• Eva Murray: Haul away, haul away, boys... (Nov. 23, 2016)
• Politics, the middle ground, and a few probably unwelcome observations (Nov. 5, 2016)
• Islander (Oct. 20, 2016)
• Eva Murray: Brier, Muck and Igiugig (Sept. 28, 2016)
• Doctor Lightning (June 27, 2016)
• Search and Rescue (May 27, 2016)
• It's about the water (May 11, 2016)
• Eva Murray: In defiance of mud season - tips for the inspired homeowner
• Plesiosynchronicity, and a snowy day
• A day of planning and practicing in preparation for major storms (posted March 10, 2016)
• Time to take down the (island) Christmas tree (posted March 3, 2016)
• Snow Day on Matinicus (posted Feb. 14, 2016)
• Going to Rockland for pie (and beer and art glass and ukuleles...) (posted Feb. 3, 2016)
• Eva Murray: Pencil to paper (posted Jan. 21, 2016)
• A new year, a new winter (posted Dec. 31, 2015)
• ‘A tiny, happy place’ (posted Dec. 14, 2015)
• Metal artist Blair Clement brings wave-washed junk to life (posted Sept. 20, 2015)
• Maine veterans and a most sentimental biker (posted June 1, 2015)
• Wild Island Child (posted April 8, 2015)
• Last holdouts of offshore outpost finally accept reality (posted April 1, 2015)
• Truck on boat (posted March 16, 2015)
• Public works (posted Feb. 25, 2015)
• A constant struggle (posted Feb. 14, 2015)
• Pie Hero, Pie Villain (posted Jan. 29, 2015)
• Safely out to sea (posted Jan. 27, 2015)
• Je suis (posted Jan. 13, 2015)
• Making merry on Matinicus, with only a few (posted Dec. 25, 2014)
• The smallest emergency medical service around (posted Sept. 29, 2014)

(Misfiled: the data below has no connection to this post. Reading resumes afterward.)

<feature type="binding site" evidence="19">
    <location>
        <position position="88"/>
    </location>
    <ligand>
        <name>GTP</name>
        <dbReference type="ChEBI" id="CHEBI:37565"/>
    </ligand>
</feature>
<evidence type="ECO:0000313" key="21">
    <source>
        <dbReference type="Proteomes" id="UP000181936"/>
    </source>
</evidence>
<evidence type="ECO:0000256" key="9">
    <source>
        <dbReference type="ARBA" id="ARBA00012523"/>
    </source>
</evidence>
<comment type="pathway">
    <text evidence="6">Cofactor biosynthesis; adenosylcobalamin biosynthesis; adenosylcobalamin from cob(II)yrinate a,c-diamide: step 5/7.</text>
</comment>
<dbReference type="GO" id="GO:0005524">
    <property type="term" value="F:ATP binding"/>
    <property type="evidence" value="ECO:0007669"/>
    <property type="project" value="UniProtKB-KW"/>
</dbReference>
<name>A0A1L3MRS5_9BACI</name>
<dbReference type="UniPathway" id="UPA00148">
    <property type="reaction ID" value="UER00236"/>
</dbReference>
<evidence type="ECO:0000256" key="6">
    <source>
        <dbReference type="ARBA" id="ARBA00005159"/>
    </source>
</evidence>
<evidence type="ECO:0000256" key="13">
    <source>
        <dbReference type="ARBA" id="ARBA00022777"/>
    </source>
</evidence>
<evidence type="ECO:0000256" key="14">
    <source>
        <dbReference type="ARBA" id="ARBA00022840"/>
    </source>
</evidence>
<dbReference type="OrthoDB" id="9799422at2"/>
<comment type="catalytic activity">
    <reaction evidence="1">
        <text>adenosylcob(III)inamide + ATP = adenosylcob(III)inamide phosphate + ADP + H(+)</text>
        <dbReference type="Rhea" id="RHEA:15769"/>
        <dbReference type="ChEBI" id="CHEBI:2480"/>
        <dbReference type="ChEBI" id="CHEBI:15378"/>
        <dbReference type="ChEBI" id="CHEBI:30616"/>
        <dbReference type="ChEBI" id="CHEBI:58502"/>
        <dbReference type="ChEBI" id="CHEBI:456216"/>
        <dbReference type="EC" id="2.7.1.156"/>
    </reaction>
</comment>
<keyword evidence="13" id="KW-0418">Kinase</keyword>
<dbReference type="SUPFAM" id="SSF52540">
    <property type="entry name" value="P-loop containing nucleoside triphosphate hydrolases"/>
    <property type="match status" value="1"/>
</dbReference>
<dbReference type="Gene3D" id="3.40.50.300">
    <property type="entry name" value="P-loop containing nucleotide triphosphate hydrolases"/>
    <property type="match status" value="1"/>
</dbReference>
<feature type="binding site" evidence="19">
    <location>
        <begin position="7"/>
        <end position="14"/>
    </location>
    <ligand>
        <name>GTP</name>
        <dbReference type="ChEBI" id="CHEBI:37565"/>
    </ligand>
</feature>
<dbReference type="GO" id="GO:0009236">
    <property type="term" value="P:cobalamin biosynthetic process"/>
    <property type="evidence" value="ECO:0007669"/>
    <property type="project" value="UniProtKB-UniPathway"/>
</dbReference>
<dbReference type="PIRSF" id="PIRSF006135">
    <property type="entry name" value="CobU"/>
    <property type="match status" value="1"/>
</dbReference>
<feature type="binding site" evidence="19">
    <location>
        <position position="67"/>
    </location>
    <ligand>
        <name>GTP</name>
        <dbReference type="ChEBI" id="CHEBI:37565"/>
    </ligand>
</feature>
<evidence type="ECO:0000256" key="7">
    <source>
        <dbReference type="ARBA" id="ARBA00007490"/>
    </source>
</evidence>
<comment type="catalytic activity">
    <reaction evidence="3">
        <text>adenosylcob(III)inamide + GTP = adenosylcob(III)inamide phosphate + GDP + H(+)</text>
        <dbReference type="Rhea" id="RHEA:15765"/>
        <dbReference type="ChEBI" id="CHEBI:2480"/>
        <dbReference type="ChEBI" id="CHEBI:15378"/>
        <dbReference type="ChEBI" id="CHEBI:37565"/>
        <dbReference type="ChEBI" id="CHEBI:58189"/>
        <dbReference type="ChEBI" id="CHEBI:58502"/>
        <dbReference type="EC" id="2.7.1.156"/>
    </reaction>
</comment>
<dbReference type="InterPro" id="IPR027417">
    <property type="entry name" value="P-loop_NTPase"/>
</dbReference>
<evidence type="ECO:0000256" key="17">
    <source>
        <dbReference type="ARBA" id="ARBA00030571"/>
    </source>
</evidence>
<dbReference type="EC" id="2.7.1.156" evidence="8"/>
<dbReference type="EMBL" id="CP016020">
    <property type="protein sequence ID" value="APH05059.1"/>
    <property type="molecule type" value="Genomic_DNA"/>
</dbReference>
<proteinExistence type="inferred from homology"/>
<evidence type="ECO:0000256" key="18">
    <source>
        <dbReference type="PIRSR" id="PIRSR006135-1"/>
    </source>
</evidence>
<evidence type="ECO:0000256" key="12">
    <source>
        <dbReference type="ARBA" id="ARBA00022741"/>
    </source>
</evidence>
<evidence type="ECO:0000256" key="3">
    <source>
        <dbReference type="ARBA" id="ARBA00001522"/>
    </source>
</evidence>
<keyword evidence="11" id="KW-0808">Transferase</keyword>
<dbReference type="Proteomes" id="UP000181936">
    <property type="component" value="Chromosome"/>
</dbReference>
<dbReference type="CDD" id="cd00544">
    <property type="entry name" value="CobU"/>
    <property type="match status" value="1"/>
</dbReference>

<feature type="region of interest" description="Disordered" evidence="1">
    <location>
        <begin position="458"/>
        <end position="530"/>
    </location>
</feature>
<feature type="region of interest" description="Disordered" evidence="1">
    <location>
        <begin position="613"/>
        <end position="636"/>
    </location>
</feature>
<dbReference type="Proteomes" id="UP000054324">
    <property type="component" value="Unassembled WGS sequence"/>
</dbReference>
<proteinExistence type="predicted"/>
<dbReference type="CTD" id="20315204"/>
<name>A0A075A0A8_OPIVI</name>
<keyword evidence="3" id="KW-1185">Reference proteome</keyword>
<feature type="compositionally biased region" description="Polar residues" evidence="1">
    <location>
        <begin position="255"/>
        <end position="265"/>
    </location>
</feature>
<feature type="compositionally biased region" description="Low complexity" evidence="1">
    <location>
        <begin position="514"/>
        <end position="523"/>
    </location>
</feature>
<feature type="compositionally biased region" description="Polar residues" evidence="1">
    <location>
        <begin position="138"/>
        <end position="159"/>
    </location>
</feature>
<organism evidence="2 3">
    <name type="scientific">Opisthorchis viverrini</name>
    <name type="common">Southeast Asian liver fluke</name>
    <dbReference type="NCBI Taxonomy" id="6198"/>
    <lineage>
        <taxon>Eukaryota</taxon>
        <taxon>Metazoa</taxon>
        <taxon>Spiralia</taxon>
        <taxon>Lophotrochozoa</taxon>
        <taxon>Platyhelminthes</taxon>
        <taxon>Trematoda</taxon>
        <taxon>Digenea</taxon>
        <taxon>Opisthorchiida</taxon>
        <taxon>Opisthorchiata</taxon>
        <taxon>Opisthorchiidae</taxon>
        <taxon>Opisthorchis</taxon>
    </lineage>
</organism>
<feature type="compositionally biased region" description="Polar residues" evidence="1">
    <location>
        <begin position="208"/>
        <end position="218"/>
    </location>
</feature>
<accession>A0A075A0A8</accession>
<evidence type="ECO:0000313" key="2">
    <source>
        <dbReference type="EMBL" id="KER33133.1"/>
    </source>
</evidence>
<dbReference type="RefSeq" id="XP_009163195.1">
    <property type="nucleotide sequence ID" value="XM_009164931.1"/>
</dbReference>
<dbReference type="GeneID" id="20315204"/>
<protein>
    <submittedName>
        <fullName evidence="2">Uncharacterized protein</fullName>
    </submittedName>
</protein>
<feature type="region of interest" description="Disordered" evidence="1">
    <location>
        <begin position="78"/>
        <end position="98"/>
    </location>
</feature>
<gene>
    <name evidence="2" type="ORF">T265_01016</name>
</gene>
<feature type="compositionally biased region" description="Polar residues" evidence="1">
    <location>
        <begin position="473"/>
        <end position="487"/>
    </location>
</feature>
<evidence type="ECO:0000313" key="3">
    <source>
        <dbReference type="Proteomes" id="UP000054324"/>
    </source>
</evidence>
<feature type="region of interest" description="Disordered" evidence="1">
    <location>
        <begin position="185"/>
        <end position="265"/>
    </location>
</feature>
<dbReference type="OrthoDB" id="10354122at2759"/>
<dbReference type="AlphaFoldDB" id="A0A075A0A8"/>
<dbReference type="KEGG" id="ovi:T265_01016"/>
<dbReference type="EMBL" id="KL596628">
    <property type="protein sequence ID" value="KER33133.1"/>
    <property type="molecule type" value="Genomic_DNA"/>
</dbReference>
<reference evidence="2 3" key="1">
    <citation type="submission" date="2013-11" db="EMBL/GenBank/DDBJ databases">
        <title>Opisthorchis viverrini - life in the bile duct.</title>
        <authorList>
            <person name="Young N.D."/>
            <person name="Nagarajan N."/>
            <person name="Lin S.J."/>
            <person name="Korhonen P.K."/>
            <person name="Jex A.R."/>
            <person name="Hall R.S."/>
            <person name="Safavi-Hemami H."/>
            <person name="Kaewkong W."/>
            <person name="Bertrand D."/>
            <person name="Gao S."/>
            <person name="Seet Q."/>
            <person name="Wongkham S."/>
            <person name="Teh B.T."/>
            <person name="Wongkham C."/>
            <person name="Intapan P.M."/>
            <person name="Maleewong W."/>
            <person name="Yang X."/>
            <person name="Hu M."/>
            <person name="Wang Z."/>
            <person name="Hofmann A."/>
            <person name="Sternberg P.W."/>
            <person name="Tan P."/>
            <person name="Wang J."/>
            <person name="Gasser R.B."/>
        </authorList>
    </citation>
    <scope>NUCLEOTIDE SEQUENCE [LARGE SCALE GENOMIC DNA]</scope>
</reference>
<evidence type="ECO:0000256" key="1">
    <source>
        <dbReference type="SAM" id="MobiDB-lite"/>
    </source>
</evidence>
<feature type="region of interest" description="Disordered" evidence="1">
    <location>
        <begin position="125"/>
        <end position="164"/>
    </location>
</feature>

• Islanders host 'Man Overboard!' discussion, rescue demonstrations (posted Sept. 8, 2014)
• Logistics (posted July 31, 2014)
• Black Hawks over Criehaven (posted July 16, 2014)
• On a sunny Saturday, when the steel band came to Matinicus (posted June 6, 2014)
• The last day of winter (posted April 16, 2014)
• Puppies, basketball champs not injured by explosive five-bulldozer wreck, dump fire, and zoning board (posted March 13, 2014)
• In a good old hardware store (in memory of Everett Crabtree) (posted Feb. 28, 2014)
• What is it like to be one of Maine's Search and Rescue volunteers? (posted Feb. 9, 2014)
• Arts and hobbies (posted Jan. 31, 2014)
• Santa Claus and the yard sales - why I own more monkey wrenches than you do (posted Jan. 15, 2014)
• Quiet on this last day of the year (Dec. 31, 2013)
• A one-room school Christmas (posted Dec. 21, 2013)
• Here's wishing us all a little rebellion in this happy season (posted Dec. 12, 2013)
• Roadside assistance (posted Nov. 27, 2013)
• On the many kinds of emergency responders (posted Nov. 18, 2013)
• (In defense of...) Breakfast for supper (posted Oct. 22, 2013)
• Fish Factory (posted Sept. 9, 2013)
• 350 dot Rockland... and many ruminations on small efforts (posted Aug. 30, 2013)
• Trains and planes and heroes (posted July 15, 2013)
• Joining the community of artists (posted July 4, 2013)
• Worth every penny (posted July 27, 2013)
• It's about showing up. Some thoughts on EMS Week (posted May 27, 2013)
• Ethanol, gasoline, and public safety (posted April 17, 2013)
• A system that makes it hard on people who want to do the right thing (part 2) (posted March 29, 2013)
• A system that makes it hard on people who want to do the right thing (part 1) (posted March 21, 2013)
• 'It's important' (posted Jan. 18, 2013)
• Tree crew (posted Dec. 28, 2012)
• Light the candles (posted Dec. 13, 2012)
• Firewood (posted Dec. 2, 2012)
• Missing man formation (posted Oct. 18, 2012)
• In the middle of the bay (posted Oct. 3, 2012)